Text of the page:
Beethoven - Symphony No.9
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Cat No: AUDITE95641
Number of Discs: 1
Release Date: 24th November 2014
ArtistsElisabeth Schwarzkopf (soprano)
Elisa Cavelti (alto)
Ernst Haefliger (tenor)
Otto Edelmann (bass)
Lucerne Festival Chorus
Wilhelm Furtwängler conducted Beethoven’s Ninth Symphony more than a hundred times. In August 1954, three months before his death, he directed his last performance in Lucerne, which proved to be an “elemental musical event” (Neue Zürcher Zeitung).
Alongside the brilliant Philharmonia Orchestra and a stellar cast of soloists, Furtwängler accentuates the visionary character of this monumental score.
Comparing this 'Lucerne Ninth' to Furtwängler’s other benchmark interpretations, such as his famous performances in Berlin (1942) and Bayreuth (1951), allows for a closer examination of the constants and changes in his very subjective view of Beethoven’s final symphony.
For the release of this concert recording as part of the series 'Lucerne Festival Historic Performances', the original tapes from the archives of SRF Swiss Radio and Television have been newly re-mastered. The pitch has been adjusted anew so that the recording sounds closer to the original than ever before. This correction in pitch not only changes the lengths of the movements, but also the dramaturgy - the 3rd movement, for example, is almost 17 seconds longer than on comparable recordings, which considerably changes the musical expression.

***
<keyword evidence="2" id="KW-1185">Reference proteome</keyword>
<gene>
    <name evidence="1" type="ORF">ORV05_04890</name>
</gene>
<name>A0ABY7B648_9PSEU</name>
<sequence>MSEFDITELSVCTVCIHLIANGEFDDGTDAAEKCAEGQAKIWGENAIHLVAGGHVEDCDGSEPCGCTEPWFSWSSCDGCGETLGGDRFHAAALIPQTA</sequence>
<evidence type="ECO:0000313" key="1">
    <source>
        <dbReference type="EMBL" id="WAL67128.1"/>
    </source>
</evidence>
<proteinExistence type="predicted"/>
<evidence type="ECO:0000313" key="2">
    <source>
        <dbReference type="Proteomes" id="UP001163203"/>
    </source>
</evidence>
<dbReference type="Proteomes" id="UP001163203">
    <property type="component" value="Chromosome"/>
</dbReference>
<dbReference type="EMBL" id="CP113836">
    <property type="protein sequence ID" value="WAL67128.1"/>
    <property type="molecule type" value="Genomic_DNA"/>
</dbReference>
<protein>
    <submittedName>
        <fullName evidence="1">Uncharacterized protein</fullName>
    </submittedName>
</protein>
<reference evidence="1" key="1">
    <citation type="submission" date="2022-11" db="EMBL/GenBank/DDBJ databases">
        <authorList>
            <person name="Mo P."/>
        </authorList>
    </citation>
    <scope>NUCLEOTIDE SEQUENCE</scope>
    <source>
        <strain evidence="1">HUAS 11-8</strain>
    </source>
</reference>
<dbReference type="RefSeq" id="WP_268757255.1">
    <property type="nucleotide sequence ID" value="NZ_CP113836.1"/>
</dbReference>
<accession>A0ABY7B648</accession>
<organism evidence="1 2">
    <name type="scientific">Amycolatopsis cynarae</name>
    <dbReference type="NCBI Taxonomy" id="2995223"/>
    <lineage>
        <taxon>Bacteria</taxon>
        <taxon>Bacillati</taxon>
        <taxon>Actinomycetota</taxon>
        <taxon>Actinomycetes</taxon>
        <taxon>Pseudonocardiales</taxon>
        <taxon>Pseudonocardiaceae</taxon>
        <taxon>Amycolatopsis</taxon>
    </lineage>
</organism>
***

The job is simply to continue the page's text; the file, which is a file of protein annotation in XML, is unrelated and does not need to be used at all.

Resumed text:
Wilhelm Furtwängler (1886-1954), who spent the final years of his life in Clarens on Lake Geneva, was one of the defining artists of the Internationale Musikfestwochen Luzern, today’s Lucerne Festival. Whereas Arturo Toscanini played an important role during the festival’s founding years of 1938/39, Furtwängler was instrumental in establishing it as one of the then small number of great festivals. In 1944, he came to Lucerne for the first time to conduct two concerts; from 1947 - after his conducting ban had been lifted - until his death, he came to Lucerne each summer (with the exception of 1952) where he enjoyed a special status.
Complete with previously unreleased photos from the festival’s archive, the 32-page booklet in three languages contains extensive information on Wilhelm Furtwängler’s work in Lucerne, as well as providing the context for this performance.
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